The Venus Transits

Cycles of the Heart
Past & Future Transits: June 8, 2004 & June 6, 2012

“A Venus Transit occurs when we can see Venus passing directly in front of the Sun. This is similar to when the Moon passes in front of the Sun on a solar eclipse.”

Pentagonal Cycle of Venus

“A transit (sometime called a passage) can only occur with the inner planets–Mercury and Venus–because they are the only two that can lie between the Earth and Sun during their orbits.”

Ray Hayes captured Venus, the Sun and a reflection off Perdido Bay from Alabama.

“Venus is the Roman name for the Greek Aphrodite, goddess of love, grace, beauty and sexual rapture. Venus has also been called the “jewel of the sky”; “Eosphorus as the morning star and Hesperus as the evening star”; from a modern day astronomer’s view, “Earth’s sister planet”; and from an astrologer’s view, the “compliment to Mars.”

Other cultural names for Venus include: the Babylonian Ishtar; the Syro-Palestinian goddess Ashtart; the Aztec: Tlahuizcalpantecuhtli (meaning “Lord of the House of Dawn.”), an apparition of Quetzalcoatl, the feathered serpent; the Maya: Kukulcan (Venus was the Mayan patron of warfare, with several battles coinciding with significant Venus alignments); and the Norse Sif, noted for her “conjugal fidelity.” Aside from the asteroids, Venus is the only main planet named after a goddess–sorry to say for our soul-ar system.”


Venus in Egyptian origins was not necessarily the planet Venus in correlation to planets & our solar system, but her connection to the symbolism and character of the Roman goddess. The below is from MaverickScience

“The Egyptian Hathor provides an archetypal example of the mother goddess. From time immemorial, she was regarded as the mother of Horus, the Egyptian war-god believed to be incarnate in the pharaoh [his reincarnated father]. The goddesses’ very name commemorates this relationship, signifying “House of Horus.”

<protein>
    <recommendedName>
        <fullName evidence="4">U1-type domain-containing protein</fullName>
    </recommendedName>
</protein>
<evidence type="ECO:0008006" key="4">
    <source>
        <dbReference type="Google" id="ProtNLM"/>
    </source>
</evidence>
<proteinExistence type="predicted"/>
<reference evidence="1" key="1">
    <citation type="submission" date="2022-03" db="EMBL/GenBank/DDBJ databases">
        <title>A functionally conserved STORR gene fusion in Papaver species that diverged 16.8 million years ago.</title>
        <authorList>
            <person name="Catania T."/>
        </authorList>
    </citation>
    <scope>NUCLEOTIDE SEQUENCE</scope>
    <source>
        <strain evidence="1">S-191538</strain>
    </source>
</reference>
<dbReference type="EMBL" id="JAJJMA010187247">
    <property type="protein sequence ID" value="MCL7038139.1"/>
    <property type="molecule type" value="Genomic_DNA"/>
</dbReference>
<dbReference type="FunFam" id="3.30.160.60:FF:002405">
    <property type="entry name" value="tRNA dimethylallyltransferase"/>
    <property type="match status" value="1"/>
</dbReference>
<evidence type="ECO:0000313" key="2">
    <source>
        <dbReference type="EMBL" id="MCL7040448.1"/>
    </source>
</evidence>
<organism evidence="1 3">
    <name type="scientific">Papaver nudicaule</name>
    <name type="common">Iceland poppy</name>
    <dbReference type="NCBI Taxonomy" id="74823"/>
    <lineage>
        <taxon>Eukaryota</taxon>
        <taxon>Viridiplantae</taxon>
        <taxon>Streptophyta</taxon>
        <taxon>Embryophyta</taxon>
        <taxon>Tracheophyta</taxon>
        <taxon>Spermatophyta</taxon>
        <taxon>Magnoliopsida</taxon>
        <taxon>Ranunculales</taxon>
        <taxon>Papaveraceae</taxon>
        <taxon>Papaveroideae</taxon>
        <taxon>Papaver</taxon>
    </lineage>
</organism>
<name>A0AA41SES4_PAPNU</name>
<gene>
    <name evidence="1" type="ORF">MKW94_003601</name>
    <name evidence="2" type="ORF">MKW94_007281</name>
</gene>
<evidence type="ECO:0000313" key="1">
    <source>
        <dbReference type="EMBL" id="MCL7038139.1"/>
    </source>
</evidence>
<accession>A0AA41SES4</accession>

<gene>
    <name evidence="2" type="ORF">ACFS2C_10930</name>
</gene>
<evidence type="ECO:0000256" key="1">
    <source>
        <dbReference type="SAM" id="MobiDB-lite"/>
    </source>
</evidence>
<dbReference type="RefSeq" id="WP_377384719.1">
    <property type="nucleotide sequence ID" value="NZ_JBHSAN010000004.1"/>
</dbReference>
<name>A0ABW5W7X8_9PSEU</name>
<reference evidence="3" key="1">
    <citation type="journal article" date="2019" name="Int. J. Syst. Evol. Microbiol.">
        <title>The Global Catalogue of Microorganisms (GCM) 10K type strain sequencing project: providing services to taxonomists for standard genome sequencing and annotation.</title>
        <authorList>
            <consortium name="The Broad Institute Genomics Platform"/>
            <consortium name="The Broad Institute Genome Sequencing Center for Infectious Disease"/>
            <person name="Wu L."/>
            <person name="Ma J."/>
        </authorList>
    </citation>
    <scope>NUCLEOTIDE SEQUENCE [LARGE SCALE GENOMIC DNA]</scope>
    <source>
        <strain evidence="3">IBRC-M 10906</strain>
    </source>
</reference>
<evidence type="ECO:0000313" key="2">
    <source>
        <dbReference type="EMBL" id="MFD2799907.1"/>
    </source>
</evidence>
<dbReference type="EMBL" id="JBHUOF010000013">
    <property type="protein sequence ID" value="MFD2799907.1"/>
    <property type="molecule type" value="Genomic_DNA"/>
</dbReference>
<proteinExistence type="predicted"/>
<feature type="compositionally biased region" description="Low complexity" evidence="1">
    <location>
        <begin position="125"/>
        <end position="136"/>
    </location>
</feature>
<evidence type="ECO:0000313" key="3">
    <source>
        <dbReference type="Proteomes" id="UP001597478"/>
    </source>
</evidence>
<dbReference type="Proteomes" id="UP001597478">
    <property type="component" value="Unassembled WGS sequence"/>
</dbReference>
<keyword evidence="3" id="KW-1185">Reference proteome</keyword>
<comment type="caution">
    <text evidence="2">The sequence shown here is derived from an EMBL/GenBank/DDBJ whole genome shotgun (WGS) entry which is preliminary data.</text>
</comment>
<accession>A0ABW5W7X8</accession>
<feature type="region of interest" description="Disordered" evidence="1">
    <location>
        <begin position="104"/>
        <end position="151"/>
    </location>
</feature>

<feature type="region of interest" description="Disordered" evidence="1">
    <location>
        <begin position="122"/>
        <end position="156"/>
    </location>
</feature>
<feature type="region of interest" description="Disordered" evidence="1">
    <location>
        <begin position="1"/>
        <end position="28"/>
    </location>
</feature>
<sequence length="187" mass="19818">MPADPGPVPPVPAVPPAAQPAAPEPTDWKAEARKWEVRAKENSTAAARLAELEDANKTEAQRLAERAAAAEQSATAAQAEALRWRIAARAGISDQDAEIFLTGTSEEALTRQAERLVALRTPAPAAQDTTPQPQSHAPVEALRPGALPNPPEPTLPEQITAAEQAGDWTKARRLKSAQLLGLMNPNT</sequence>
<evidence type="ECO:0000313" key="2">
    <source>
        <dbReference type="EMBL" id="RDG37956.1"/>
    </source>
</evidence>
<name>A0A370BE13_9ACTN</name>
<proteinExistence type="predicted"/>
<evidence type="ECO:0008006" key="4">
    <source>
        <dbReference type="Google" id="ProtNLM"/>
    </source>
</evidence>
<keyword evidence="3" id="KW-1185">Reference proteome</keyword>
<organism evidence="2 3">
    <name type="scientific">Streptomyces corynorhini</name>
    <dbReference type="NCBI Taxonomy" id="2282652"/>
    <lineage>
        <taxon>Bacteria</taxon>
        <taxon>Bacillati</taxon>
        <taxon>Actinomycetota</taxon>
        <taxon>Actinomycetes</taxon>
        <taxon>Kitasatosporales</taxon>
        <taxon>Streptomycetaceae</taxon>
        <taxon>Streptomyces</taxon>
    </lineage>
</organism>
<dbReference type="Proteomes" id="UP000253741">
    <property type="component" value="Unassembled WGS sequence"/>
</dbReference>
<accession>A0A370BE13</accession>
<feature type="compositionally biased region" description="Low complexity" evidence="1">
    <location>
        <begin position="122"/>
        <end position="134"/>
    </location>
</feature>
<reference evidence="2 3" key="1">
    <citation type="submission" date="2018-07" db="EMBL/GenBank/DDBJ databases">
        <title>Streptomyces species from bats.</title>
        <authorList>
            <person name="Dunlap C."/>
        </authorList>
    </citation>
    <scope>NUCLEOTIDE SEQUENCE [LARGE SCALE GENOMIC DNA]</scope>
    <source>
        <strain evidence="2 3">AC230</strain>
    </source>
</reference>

1. Scholars have hitherto been at a loss to explain the fundamental nature of this great goddess, puzzled not only by her name but by her multifarious and seemingly incompatible characteristics. Alison Roberts, in a recent study of Hathor, offered the following complaint: “My initial problem was how to find any coherent pattern in the many representations of the goddess.”
2. For Roberts, as for other scholars, Hathor personifies the sun: “To understand her transformational role we must turn to another rhythm of time, the movement of the sun from dawn to dusk, rising in the eastern horizon each morning, crossing the sky at noon, and then sinking each evening into the west. As a solar goddess, the beneficient-destructive Hathor-Sekhmet participates in this daily rhythm which also links her qualities with the biological life-cycle of birth, maturity and death.”
3. But if Hathor represents the sun, how are we to understand her intimate relationships with Horus or Ra, both of whom are typically identified with the sun by Egyptologists? Budgesaw the difficulty here and sought to interpret Hathor as a personification of the house in which the sun god (Horus) lived; i.e., the sky.
4. Erman offered a similar opinion: “Although this name, House of Horus, abode of the sun god, directly and unequivocally designates her as the sky…”
5. Yet it can be shown that Hathor has nothing whatsoever to do with the sun. That the Egyptian goddess was originally identified with another celestial body altogether is amply confirmed by a survey of the numerous Coffin Text passages invoking the goddess. There Hathor is clearly distinguished from Re, although she is described asshining forth in the sky in the immediate vicinity of Re: “I indeed have prepared a path to the place where Re is, to the place where Hathor is.”
6. “You have taken my soul and my spirit, my magic and shade with Re and Hathor to the place where Re is every day, to the place where Hathor is every day.”

Everyday = Forever